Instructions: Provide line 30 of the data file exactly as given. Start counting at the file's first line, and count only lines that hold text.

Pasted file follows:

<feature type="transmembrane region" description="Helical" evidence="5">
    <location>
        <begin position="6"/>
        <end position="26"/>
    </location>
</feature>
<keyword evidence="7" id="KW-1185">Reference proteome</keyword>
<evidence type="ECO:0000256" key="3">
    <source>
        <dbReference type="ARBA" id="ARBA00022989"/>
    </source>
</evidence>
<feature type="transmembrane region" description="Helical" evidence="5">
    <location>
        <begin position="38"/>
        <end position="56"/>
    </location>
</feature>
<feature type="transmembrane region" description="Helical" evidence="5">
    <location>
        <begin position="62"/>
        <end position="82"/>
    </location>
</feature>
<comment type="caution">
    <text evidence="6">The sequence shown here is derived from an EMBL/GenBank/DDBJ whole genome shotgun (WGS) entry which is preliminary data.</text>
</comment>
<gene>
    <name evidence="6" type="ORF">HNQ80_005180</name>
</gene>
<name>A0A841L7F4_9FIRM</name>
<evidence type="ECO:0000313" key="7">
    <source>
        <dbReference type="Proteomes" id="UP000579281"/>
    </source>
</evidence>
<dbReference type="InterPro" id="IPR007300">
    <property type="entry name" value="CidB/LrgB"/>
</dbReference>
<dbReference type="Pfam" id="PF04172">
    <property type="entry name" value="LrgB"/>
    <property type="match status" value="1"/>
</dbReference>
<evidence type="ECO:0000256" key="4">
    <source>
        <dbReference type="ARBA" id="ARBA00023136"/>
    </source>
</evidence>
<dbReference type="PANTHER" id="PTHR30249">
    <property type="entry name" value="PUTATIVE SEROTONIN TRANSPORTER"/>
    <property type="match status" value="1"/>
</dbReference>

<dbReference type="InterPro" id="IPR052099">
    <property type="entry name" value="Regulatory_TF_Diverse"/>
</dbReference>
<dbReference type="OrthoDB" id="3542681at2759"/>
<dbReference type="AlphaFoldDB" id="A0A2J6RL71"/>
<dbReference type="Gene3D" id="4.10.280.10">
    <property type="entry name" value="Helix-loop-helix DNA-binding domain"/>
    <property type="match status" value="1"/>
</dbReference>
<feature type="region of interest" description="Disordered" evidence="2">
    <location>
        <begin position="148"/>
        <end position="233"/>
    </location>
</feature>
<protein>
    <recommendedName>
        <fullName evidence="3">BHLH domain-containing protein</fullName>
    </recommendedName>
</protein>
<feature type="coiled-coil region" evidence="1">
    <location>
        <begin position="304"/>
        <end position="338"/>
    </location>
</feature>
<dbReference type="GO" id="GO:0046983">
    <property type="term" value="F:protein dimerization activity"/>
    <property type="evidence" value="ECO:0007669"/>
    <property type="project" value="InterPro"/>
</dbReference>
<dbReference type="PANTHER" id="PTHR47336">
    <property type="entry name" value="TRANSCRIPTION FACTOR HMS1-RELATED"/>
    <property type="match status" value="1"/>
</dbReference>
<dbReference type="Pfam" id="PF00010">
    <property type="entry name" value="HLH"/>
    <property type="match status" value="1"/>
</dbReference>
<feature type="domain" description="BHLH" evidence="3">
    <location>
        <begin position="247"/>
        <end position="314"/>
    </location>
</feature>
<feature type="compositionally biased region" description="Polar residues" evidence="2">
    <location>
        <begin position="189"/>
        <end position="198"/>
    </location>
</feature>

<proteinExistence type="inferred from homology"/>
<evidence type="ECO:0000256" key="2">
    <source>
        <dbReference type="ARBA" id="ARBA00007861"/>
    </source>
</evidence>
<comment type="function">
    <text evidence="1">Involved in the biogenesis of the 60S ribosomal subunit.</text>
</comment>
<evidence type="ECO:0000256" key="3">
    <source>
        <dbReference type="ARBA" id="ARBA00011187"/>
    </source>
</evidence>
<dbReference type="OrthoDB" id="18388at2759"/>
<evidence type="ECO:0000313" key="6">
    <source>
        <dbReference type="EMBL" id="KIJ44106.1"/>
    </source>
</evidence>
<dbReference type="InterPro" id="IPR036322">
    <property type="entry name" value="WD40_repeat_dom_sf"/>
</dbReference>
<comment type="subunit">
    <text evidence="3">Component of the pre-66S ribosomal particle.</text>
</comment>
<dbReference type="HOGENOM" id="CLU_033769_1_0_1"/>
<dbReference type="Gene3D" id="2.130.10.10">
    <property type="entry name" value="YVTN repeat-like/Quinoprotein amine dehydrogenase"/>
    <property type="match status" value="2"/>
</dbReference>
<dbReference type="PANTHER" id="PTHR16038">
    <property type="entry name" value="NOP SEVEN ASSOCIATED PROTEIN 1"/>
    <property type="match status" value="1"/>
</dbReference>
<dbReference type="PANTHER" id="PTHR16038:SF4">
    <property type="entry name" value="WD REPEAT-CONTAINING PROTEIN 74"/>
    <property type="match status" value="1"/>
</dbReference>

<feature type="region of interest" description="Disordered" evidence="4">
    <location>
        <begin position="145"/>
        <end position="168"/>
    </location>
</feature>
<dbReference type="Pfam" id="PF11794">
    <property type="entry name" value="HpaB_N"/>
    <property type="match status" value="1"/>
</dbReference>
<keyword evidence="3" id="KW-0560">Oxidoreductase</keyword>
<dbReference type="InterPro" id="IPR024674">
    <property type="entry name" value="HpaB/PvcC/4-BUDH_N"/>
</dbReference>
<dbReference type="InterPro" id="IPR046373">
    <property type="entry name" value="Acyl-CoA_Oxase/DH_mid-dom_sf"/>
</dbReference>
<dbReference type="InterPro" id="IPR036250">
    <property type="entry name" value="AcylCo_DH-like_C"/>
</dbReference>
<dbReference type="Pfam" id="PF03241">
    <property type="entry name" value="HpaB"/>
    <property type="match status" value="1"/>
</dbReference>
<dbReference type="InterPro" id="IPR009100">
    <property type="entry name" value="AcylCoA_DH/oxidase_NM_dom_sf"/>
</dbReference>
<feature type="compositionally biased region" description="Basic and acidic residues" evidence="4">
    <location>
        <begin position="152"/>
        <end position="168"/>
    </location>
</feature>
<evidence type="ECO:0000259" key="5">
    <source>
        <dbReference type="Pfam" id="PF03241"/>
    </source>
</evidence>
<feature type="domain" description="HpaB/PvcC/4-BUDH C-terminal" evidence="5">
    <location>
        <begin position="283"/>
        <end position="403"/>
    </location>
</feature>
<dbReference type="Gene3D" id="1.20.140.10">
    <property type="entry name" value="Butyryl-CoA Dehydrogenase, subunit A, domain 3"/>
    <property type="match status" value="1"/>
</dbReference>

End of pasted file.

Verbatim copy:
</gene>